Many people like to say that “fundamentalists” or Evangelicals read the Bible literally and Catholics do not. It is not really that simple though. There are many passages that Evangelicals do not read literally. For example, when Jesus says, “This is my Body” they do not interpret these words literally but, rather, conclude that the Jesus should be understood to be speaking symbolically. And we Catholics, who are not usually said to read the Bible literally, do interpret these words quite literally. Another example, When Jesus says that he will build his Church upon Peter whom he declares to be rock, Catholics take these words quite literally to mean that Peter is in fact the Rock upon which Jesus will build his Church. Evangelicals however interpret the rock here to be faith and so the text, which plainly says Peter is the Rock, is interpreted by them to mean that the rock is symbolic for faith. And so on….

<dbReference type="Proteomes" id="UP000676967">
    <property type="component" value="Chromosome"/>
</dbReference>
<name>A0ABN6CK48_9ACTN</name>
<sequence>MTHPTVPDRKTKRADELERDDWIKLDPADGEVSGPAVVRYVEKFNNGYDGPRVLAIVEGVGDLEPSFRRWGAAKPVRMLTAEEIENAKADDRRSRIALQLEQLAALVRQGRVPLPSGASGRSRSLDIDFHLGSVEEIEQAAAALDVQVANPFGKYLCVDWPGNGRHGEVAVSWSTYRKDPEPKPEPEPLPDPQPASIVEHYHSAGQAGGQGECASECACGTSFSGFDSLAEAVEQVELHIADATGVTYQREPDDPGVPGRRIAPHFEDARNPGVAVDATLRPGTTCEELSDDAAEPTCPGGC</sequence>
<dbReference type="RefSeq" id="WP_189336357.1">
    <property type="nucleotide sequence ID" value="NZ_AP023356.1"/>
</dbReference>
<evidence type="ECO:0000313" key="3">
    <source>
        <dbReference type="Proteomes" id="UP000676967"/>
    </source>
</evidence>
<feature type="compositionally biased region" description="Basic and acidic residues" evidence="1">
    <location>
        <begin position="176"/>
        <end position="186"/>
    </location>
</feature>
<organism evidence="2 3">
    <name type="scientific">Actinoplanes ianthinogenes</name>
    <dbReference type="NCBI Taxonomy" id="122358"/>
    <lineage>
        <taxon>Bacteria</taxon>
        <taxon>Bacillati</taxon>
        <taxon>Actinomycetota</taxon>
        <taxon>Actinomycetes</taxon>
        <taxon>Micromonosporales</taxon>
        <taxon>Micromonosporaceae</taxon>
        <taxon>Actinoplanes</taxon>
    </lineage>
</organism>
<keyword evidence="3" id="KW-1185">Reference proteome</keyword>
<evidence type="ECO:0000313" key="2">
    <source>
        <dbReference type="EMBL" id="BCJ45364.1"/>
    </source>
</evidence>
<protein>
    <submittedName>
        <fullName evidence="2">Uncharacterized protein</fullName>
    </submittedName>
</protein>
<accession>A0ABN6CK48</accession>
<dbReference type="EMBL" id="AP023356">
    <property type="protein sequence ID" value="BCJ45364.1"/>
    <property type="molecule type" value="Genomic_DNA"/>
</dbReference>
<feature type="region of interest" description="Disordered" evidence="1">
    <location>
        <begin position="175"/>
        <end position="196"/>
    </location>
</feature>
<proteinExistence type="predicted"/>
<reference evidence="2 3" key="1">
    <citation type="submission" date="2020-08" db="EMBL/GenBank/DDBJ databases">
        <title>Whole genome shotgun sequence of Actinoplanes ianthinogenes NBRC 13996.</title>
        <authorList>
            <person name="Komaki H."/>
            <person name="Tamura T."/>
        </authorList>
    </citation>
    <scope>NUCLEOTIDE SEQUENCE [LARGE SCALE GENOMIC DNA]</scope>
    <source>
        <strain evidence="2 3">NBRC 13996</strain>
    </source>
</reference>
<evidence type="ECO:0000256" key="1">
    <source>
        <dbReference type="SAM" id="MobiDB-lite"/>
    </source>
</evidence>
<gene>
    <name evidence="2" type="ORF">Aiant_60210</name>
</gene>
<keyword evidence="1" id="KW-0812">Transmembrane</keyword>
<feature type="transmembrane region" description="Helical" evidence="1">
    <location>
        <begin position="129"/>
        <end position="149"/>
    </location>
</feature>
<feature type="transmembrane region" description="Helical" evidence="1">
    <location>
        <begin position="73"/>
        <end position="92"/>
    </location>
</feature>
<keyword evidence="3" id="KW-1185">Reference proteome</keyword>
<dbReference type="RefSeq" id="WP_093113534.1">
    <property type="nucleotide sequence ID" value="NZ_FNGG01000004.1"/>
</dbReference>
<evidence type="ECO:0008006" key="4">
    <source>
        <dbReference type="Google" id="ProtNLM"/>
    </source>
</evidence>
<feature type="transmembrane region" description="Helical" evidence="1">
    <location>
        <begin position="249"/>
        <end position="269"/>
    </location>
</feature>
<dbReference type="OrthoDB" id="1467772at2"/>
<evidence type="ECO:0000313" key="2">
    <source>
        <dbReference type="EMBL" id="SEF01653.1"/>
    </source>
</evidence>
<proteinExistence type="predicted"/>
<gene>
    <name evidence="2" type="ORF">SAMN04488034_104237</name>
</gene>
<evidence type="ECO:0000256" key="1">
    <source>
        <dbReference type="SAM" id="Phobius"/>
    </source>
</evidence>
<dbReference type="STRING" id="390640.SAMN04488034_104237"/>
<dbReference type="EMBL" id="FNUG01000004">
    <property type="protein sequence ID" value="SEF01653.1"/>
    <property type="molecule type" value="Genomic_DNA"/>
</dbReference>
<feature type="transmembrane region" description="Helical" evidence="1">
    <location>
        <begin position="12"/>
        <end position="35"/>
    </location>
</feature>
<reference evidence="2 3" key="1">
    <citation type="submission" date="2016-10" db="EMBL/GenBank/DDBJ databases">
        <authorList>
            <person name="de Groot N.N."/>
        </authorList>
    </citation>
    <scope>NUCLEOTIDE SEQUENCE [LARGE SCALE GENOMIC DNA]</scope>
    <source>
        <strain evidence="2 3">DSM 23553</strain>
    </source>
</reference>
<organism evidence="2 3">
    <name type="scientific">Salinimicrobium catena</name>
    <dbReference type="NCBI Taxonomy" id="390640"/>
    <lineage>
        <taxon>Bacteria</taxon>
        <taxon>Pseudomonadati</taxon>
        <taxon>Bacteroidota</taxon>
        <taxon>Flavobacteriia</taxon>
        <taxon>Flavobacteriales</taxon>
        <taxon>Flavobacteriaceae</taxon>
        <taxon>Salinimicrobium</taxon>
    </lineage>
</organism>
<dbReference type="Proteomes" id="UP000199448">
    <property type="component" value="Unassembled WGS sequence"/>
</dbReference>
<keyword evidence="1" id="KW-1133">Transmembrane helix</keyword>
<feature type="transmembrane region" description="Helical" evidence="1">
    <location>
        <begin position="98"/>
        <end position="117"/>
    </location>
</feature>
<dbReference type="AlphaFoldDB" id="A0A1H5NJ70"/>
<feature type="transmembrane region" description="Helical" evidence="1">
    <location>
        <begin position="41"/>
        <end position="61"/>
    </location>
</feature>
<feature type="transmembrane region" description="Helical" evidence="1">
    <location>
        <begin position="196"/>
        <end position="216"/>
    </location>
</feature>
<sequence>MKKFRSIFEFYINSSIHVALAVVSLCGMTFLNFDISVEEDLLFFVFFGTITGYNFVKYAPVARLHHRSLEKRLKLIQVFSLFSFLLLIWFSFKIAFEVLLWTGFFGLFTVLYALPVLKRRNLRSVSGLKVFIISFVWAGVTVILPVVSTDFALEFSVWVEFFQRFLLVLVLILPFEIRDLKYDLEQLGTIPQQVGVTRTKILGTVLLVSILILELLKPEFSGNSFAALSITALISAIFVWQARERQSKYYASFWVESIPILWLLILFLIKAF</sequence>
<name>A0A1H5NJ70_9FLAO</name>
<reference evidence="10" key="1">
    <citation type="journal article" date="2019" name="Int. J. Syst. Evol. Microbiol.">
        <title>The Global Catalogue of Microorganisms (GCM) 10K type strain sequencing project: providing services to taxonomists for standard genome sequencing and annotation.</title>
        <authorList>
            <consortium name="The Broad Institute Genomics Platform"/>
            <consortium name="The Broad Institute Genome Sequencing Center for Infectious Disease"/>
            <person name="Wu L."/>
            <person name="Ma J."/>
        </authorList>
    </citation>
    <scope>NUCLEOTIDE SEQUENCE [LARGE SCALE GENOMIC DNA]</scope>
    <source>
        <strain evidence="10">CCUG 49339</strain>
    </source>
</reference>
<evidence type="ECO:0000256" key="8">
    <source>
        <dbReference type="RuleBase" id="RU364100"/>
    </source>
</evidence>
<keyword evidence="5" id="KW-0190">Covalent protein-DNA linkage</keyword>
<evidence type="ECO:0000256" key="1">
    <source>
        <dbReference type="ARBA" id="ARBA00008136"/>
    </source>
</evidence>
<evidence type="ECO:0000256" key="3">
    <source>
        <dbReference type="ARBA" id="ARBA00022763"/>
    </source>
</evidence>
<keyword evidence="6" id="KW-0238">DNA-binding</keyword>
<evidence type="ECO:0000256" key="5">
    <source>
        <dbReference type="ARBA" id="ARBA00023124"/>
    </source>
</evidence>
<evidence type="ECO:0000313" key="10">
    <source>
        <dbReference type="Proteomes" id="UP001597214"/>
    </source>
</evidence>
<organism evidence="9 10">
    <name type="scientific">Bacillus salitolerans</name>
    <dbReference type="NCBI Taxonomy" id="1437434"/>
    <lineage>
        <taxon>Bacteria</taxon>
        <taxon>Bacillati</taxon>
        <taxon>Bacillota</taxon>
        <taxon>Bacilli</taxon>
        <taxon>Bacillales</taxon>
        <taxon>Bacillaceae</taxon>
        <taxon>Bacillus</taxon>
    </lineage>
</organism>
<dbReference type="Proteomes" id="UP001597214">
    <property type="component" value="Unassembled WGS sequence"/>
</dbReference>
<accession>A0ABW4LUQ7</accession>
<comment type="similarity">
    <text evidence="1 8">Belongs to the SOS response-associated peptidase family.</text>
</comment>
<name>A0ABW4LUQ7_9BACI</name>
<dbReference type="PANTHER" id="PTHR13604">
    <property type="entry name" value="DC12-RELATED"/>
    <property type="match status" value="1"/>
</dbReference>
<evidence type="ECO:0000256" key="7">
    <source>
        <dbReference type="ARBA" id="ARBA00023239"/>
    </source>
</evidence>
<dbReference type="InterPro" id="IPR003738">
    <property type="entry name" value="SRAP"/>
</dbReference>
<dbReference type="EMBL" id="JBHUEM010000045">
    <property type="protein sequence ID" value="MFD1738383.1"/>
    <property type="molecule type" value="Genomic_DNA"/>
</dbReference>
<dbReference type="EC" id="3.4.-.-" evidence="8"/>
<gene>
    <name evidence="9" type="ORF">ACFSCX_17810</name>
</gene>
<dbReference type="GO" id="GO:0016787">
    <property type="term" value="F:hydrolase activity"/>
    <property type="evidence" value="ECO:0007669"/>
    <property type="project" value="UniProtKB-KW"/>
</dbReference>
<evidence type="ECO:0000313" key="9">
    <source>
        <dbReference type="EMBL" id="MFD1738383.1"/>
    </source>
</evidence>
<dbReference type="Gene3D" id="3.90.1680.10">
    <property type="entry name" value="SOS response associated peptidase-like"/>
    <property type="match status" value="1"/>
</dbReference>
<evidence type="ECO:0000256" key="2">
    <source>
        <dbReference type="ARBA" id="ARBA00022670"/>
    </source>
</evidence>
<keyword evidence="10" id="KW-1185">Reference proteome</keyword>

So, a simple declaration that Evangelicals and Fundamentalists read the text literally and Catholics do not is simplistic. However, it remains true that Catholics and Evangelicals do have a different interpretive keys. Catholic theology and Tradition has a rather nuanced position in regard to Scriptural interpretation that gives great emphasis to the genre and context of a passage. Some texts which are plain doctrinal statements or historical narrative are interpreted rather literally. However, there are other texts in Scripture which are clearly in the genre of poetry or allegory and hence these should be interpreted that way. Scripture is not merely one book, it is a collection of books written in many different styles. This will affect the interepretation of such books. To a world that wants a simple “slogan approach” to understanding Biblical interpretation a nuanced approach is difficult to stomach. And yet the Catholic approach, though nuanced, is wise since it respects it respects genre, style, and context.